Over spring break, the Horticultural Society of New York led a 30 hour training and internship program for a group of 40 Brooklyn high school students focusing on urban gardening, landscape design, and green infrastructure. The experience was designed to engage students with their neighborhood’s green landscape by actively involving them in the maintenance and beautification of the Brooklyn Greenway and Naval Cemetery Landscape. The support of council members Carlos Menchaca and Antonio Reynoso was integral to the success of the program.
I was surprised at “actually wanting to dig in dirt and actually liking it”
The most useful thing “I learn[ed] was the difference between climate change and weather”
Now that the Naval Cemetery Landscape (opened Fall 2016) is open to the public, The Hort utilized the transformed space as a project site for students. With the program designed to split its time between traditional classroom instruction and fieldwork, the landscape served as an ideal work area – featuring native plants, butterfly-attracting cultivars, and a peaceful green space. The Hort’s education staff, along with guest speakers from the fields of environmental science, urban planning, and professional landscaping, led workshops on horticulture, soil science, green infrastructure, climate change, and the benefits of native plants. Fieldwork at the Naval Cemetery involved soil tests, tree surveys, architectural review, and insect study. Students also received job readiness training including resume writing, interviewing and job search skills.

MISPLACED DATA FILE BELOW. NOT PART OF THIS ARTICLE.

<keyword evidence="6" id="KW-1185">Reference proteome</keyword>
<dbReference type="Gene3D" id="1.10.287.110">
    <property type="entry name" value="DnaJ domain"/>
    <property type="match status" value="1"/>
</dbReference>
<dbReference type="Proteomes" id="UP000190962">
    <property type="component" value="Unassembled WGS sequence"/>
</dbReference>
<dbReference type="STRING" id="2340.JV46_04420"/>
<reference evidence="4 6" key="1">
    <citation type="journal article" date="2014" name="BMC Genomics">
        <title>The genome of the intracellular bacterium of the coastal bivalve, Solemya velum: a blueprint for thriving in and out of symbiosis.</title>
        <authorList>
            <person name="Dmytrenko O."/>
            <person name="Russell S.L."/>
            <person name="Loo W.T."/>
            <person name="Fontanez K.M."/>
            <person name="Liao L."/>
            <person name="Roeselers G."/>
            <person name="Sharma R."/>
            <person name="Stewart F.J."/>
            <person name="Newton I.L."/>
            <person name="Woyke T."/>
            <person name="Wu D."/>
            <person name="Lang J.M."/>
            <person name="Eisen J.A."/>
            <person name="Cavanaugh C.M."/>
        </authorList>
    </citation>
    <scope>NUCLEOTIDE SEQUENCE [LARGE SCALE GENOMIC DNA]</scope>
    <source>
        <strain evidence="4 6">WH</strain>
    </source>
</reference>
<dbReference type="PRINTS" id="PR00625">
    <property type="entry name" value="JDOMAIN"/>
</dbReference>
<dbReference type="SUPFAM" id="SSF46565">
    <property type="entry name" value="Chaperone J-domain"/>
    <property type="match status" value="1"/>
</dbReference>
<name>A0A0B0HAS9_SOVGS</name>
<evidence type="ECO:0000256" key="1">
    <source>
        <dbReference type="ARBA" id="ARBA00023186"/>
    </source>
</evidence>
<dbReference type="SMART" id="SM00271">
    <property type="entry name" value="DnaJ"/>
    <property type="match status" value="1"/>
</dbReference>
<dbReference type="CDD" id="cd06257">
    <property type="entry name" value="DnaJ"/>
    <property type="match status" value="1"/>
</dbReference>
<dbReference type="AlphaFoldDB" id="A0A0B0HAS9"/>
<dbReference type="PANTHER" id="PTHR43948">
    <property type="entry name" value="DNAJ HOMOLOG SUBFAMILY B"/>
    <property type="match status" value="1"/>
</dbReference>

“I’m surprised that green infrastructure is everywhere I go! Even on the roof of Barclay’s Center!”
“Before this program I never planted anything ever and I didn’t think plants were important”
Interns learned landscape maintenance techniques and best practices by working to beautify the Brooklyn Greenway. They identified and pulled weeds, improved soil conditions with organic amendments, and planted native, butterfly-friendly plants. The group also restored five street tree beds along the entrance to the Naval Cemetery by removing stumps and weeds, selecting and planting native perennial seedlings to attract pollinators, and adding layers of compost and mulch.
“Planting is actually pretty fun”
“One thing that surprised me was [how many] types of greenspaces there are”
“I learned how to better the environment around me”
The internship culminated with a certificate ceremony and celebration on Thursday, June 8th. To see more photos, visit our flickr album.